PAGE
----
Fake news can affect behavior, too. It encourages people to invent excuses, to dismiss others' ideas, to exaggerate the truth, and to spread rumor. This can create divided, anxious workplaces where people are cynical and unsure of who to trust.

They might even begin to mistrust you if they believe that authority figures have lied to them, or that the information that they are working with is suspect. This can sap people of the curiosity, enthusiasm and ambition that they need to be successful.

Misinformation and fake news can also harm your organization. Invented reviews of your products or inaccurate financial updates, for example, can do serious reputational damage.

Six Ways to Spot Fake News

Separating fact from fiction accurately can seem daunting. But getting to the truth is always worth the effort – even if it's not what you want to hear! Use these six steps to weed out the truth from the lies:

1. Develop a Critical Mindset

One of the main reasons fake news is such a big issue is that it is often believable, which means it's easy to get caught out. Many fake news stories are also written to create "shock" value.

This means it's essential that you keep your emotional response to such stories in check. Instead, approach what you see and hear rationally and critically.

Ask yourself, "Why has this story been written? Is it to persuade me of a certain viewpoint? Is it selling me a particular product? Or is it trying to get me to click through to another website?"

2. Check the Source

If you come across a story from a source that you've never heard of before, do some digging! Find out a bit more about the publisher – is it a professional and well-known news agency or is it someone's personal blog?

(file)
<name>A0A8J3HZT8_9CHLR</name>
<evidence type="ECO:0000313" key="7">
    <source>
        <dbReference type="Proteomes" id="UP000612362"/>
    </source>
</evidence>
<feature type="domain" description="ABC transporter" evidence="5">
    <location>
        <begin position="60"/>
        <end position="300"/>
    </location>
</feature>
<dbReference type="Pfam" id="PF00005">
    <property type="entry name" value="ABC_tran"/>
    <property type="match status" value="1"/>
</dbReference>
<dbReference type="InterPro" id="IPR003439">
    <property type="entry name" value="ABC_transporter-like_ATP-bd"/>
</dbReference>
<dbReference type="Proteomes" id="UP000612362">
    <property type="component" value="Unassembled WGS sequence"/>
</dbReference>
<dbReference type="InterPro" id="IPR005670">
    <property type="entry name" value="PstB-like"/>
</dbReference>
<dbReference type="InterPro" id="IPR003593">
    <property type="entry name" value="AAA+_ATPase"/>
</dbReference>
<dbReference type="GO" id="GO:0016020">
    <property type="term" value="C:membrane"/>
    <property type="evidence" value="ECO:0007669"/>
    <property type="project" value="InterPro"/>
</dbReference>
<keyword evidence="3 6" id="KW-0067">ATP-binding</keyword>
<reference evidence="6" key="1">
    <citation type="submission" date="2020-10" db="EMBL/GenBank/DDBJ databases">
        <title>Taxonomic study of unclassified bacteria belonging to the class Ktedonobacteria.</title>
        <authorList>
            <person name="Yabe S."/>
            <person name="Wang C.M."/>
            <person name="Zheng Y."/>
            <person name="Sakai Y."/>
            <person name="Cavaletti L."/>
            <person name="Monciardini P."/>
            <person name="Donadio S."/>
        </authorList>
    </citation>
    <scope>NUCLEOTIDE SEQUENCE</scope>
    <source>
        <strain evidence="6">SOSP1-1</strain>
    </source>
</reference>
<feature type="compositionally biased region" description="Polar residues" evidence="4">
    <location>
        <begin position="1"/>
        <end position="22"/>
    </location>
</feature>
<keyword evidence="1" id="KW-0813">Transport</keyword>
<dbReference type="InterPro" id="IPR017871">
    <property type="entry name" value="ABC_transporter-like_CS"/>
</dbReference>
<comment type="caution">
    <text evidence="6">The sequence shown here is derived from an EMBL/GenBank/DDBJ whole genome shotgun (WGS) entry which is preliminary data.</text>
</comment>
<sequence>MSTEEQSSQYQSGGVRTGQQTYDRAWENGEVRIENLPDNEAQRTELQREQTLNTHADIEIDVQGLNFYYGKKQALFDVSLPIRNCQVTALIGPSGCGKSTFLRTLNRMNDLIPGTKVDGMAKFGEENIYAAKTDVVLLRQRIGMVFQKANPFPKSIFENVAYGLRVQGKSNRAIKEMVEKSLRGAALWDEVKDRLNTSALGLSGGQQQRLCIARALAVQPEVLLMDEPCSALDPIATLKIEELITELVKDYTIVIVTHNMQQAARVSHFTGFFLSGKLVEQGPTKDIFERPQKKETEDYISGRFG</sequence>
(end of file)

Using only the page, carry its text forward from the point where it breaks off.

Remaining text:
Check the URL of the page, too. (A URL, or Uniform Resource Locator, is a web address that helps browsers to find a site on the internet.) Strange-sounding URLs that end in extensions like ".infonet" and ".offer," rather than ".com" or ".co.uk," or that contain spelling errors, may mean that the source is suspect.

If the information is something that you've been told by another person, consider his reputation and professional experience. Is he known for his expertise on the matter? Or does he tend to exaggerate the truth?

Tip:

Trusted online sources like Snopes can help you to verify stories that sound too good to be true.

3. See Who Else Is Reporting the Story

Check whether the story has been picked up by other well-known news publishers. Stories from organizations like Reuters, CNN and the BBC, will have been checked and verified beforehand. If the information you have isn't from a well-known source like these, there's a chance that it could be fake.

However, you need to be careful even here. People who spread fake news and "alternative facts" sometimes create web pages, newspaper mockups, or "doctored" images that look official, but aren't.

So, if you see a suspicious post that looks like it's from CNN, for example, check CNN's homepage to verify that it's really there.

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4. Examine the Evidence

A credible news story will include plenty of facts – quotes from experts, survey data and official statistics, for example. If these are missing or the source is an unknown expert or a "friend," question it!

Does the evidence prove that something definitely happened? Or, have the facts been "twisted" to back up a particular viewpoint?